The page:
The brand as a communication tool

The brand as a communication tool

When we speak of brand identity, we are referring to the set of distinctive components of a brand. If we want to express it in technical terms, we can say that by brand identity we mean the totality of codes that, consistent with strategic objectives, have the task of making the issuer recognizable and building a different memory.

What does it mean?

It means that the identity of a company, in addition to considering values, resources and people, is also given by a visual apparatus that includes the conception and realization of seven fundamental elements useful for the composition of what in communication is called a brand. These seven elements are:

  1. Concept
  2. Name
  3. Payoff
  4. Logotype
  5. Colours 
  6. Symbol
  7. Typeface

While each of these seven elements has its own evocative autonomy, they must be considered in a coherent and complementary manner, one in relation to the other.Because we must remember that the objective of creating a brand is to define a unique and distinctive identity in relation to the rest of the market. And, in order to develop a brand that is truly unique, we must follow a few simple guidelines.The brand, in fact, is an integral part of a company's brand identity, that is, of the marketing concept that requires a company's identity to be solid and clear, so that the target audience can easily recognise it and align it with the brand image, that is, what the consumer recognises of the brand.

Types of trademarks:
  • Monogram: Some examples? IBM, MTV, BBC. The monogram mark is nothing more than a particular typographical assemblage of one or more initial letters of one or more names.
  • Word mark: Coca-cola, Kenwood, Braun. This is a trademark based on a logotype, i.e. only on a particular spelling of the name, without the addition of figurative elements. The lettering is essential to better characterize this type of trademark, because it is the lettering that supports the logotype in the visual characterisation of the trade mark, favoring its memorability.
  • Figurative logotype: Barilla, Chicco, Samsung. It is one of the possible evolutions of the word mark, which is inscribed in a geometric shape.
  • Figurative mark: Puma, Eni, Apple. Logotype + stylised and recognisable graphic symbol give rise to the figurative mark. In this case, it is the pictogram that makes the difference: the stylised symbol explicitly represents a universally recognisable subject, e.g. the Puma brand has registered the pictogram of the puma; Apple, on the other hand, the pictogram of the apple.
  • Abstract mark: Mercedes-Benz and Nike. The abstract trade mark consists of the integration of a logotype and an abstract symbol (not referable to any recognised object). They are therefore fictional symbols.
  • Illustrated trademark: Mulino Bianco, Hermès, MPS. The illustrated trademark consists of the use of a logotype combined with a complex figurative element, such as an illustration or photograph. Typically allegorical, it is widely used to identify consumer products, in order to attribute through the packaging - where the mark is applied - a greater communicational appeal.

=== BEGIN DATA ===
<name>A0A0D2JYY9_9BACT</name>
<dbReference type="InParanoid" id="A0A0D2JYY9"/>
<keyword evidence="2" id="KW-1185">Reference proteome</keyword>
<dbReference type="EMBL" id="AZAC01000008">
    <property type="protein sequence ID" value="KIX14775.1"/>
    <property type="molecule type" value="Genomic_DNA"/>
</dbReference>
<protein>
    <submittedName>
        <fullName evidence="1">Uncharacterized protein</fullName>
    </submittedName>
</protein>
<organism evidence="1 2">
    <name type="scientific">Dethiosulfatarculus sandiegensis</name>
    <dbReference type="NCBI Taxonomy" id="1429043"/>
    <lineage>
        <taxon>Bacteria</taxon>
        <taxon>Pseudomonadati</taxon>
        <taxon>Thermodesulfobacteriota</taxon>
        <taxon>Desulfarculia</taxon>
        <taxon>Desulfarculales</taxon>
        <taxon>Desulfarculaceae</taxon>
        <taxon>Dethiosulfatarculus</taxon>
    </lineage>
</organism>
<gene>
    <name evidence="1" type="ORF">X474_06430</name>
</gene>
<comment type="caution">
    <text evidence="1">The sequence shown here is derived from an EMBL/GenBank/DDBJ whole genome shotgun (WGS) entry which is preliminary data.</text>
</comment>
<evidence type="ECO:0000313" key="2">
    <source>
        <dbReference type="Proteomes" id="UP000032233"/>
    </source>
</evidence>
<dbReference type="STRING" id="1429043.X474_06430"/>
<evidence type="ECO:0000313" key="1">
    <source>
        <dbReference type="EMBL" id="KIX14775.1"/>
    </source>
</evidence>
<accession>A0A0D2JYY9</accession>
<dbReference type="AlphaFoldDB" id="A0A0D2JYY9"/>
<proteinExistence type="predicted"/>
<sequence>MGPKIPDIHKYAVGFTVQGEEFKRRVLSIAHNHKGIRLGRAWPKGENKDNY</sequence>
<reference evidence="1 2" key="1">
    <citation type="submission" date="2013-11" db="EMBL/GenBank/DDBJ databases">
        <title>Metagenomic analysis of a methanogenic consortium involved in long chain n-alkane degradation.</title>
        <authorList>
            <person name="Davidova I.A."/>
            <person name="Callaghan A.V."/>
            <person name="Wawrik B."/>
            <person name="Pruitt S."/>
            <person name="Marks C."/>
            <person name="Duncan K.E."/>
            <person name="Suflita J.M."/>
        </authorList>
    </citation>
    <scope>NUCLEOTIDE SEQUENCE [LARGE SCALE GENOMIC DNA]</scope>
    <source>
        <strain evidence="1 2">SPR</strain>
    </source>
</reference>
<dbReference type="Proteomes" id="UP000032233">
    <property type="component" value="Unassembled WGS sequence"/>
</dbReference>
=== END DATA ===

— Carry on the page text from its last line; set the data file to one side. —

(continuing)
The brand is basically a corporate communication tool

Why? Because a brand has an infinite number of applications in corporate communication. From letterhead to business card. From a newspaper to a key ring. From a pen to a six-meter poster. It must render well in each of these cases. That is why a brand must be immediate and easy to understand. A well-crafted brand must not be confusing or smoky and must not blend in with other brands. The brand must be simple. Both graphically and textually. Simple in the use of shapes and colors, so that it is recognisable even if reproduced on very small surfaces. It must have a good rendering when reproduced three-dimensionally, as can happen in the production of gadgets or decorative elements for shops, fairs, etc.

The registration of a trademark (legal aspects)

According to Article 7 of the Industrial Property Code, all signs that can be represented graphically, words, including personal names, but also drawings, letters, numbers and even sounds in the form of musical notes written on a staff can be registered as trademarks. The shape of the product itself can be registered as a trademark as long as it has its own distinctive character in the eyes of the consumer. Chromatic combinations and shades can also be registered and be part of a distinctive trademark, but not the colors themselves, of course, as they cannot be adopted by a single company for a single trademark, but the color tones, as well as their shades and the various combinations, can also be registered and be part of the distinctive trademark.  Although Article 7 does not explicitly mention it, advertising slogans may also constitute a trademark, e.g. Mondo Convenienza has registered its slogan 'Our strength is the price' as a trademark, which has even been registered as a piece of music.

A trademark is subject to control by the Ministry of Economic Development, which is why after its conception and realization your trademark will (sooner or later) have to be registered. You can take care of the registration paperwork yourself or rely on the communication agency that developed your trademark. We at Tonidigrigio always offer this service to our customers and Sara usually takes care of it. To learn more about this topic we leave you her video, you can find it here!


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